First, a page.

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8 September 2019, 07:17 | Updated: 9 September 2019, 06:07
EU citizens affected by changes to the immigration rules as a result of Brexit are to be offered extra support and advice.
A new scheme, backed by £50,000 from the Scottish Government, aims to help people across the country understand what they need to do to stay in Scotland post-Brexit.
The EU Citizens' Rights Project will focus on helping vulnerable EU citizens who may have more complex needs, or who may face barriers to applying for settled status, and may need additional support.
Immigration lawyers will also offer expert advice, with interpretation available where appropriate.
Migration Minister Ben Macpherson said: "EU citizens significantly enrich our society and make a huge contribution to Scotland's economy and public services.
"My message to them is simple - you will always be welcome in Scotland, we want you to stay and we will support you to stay.
"That is why the Scottish Government launched our Stay in Scotland campaign earlier this year.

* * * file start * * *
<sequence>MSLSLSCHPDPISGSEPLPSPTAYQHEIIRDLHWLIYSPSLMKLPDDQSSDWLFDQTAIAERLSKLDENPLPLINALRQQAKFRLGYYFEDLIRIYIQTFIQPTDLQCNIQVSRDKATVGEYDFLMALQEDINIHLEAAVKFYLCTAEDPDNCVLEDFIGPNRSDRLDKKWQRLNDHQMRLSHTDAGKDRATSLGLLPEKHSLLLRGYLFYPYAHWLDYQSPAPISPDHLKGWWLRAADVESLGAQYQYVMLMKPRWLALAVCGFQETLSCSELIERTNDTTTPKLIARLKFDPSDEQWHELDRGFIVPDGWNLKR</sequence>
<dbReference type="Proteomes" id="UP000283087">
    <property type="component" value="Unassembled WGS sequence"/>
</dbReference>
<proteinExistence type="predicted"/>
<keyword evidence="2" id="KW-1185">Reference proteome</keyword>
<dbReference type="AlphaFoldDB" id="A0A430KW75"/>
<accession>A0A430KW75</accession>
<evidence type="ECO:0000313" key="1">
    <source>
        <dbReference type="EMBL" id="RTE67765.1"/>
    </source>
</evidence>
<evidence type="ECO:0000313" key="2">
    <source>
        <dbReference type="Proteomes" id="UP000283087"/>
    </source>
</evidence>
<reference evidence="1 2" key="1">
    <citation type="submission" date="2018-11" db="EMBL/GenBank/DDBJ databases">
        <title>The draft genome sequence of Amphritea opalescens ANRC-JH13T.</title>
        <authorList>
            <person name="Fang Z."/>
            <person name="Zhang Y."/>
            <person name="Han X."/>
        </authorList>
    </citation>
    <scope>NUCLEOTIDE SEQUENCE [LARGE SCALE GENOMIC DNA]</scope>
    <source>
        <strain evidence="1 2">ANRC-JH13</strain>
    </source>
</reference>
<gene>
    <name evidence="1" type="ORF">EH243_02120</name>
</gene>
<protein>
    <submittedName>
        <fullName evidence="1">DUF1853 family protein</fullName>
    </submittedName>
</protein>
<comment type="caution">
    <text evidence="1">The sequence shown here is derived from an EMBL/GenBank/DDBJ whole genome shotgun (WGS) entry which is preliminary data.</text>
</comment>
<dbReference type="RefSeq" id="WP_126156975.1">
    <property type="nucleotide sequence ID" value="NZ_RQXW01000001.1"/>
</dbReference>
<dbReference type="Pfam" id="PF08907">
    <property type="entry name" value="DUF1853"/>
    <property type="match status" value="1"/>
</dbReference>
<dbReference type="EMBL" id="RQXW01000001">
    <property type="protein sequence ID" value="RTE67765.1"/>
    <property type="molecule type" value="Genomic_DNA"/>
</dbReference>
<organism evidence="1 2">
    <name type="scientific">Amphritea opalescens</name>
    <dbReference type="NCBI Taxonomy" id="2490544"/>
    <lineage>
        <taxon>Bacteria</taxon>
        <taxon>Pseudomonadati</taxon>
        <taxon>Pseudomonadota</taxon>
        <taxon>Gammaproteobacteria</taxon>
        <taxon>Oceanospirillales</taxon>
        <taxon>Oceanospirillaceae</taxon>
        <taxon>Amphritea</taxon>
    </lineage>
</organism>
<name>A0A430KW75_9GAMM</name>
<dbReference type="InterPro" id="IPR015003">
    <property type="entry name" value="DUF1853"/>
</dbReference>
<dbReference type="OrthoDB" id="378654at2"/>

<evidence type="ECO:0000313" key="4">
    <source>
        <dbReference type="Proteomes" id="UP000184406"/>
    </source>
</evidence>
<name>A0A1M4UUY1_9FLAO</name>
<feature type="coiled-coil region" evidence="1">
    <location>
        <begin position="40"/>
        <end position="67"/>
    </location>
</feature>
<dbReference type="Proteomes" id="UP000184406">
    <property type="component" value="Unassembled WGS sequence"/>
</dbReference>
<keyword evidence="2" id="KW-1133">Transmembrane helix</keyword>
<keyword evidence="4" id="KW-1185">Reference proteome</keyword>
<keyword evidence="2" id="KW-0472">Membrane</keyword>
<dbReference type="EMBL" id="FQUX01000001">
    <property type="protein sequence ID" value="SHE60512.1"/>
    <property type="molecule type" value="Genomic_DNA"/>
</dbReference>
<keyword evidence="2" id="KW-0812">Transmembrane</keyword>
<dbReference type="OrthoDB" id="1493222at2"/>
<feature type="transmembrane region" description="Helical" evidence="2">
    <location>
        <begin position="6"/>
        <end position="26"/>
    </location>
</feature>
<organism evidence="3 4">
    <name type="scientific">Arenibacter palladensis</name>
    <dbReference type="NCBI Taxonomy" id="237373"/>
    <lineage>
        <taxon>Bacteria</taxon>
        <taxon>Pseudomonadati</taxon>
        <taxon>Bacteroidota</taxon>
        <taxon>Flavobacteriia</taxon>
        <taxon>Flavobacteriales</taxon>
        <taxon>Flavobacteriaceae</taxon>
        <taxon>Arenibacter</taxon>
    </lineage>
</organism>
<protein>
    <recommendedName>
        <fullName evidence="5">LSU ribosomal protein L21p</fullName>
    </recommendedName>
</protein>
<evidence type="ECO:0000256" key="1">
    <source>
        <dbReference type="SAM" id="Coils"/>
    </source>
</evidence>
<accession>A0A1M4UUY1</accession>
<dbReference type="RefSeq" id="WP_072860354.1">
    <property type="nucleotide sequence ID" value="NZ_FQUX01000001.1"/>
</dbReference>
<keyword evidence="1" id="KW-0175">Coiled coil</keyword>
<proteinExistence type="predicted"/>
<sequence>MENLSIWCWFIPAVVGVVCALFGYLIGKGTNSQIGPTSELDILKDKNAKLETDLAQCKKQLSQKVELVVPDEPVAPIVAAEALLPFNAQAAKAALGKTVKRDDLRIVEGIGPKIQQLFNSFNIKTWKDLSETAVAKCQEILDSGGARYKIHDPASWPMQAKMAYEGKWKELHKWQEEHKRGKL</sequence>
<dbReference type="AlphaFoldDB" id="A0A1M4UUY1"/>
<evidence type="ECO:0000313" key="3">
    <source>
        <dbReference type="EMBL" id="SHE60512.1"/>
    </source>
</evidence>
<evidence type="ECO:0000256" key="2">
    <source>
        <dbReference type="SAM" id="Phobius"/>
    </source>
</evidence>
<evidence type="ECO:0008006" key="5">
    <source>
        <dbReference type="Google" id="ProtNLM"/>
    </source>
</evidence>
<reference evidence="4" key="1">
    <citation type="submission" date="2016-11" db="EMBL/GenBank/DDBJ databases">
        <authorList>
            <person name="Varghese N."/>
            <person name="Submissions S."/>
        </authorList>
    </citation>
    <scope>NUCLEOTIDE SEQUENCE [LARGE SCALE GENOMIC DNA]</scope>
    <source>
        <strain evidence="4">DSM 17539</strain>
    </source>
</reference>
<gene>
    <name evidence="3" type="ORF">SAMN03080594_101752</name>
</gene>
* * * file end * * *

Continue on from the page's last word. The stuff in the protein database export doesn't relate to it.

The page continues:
"It is deplorable that the UK Government is forcing EU citizens to apply to retain their existing rights, and we continue to urge the UK Government to implement a declaratory system.
"However we also want to ensure that people remain in Scotland and that they are informed and supported when applying for settled status."
He continued: "That is why we are funding the Citizens' Rights Project to deliver a series of outreach and information events for EU citizens and their families across Scotland.
"These events will raise awareness of the EU Settlement Scheme, provide applicants with the necessary information, and signpost to available support to help people to stay."
Noelia Martinez, project co-ordinator for the Citizens' Rights Project, said: "This type of support is extremely important for EU citizens in Scotland who are concerned about what would happen to their rights after Brexit.
"Many, like myself, have successfully applied for settled status, but we know from our previous outreach and information work that there are still lots of EU citizens who are not sure about how to apply, or have faced difficulties in making application.
"This further funding is very welcome, as it will allow us to continue our work, with an emphasis in particular on reaching vulnerable EU citizens, and those who live in more remote areas of Scotland."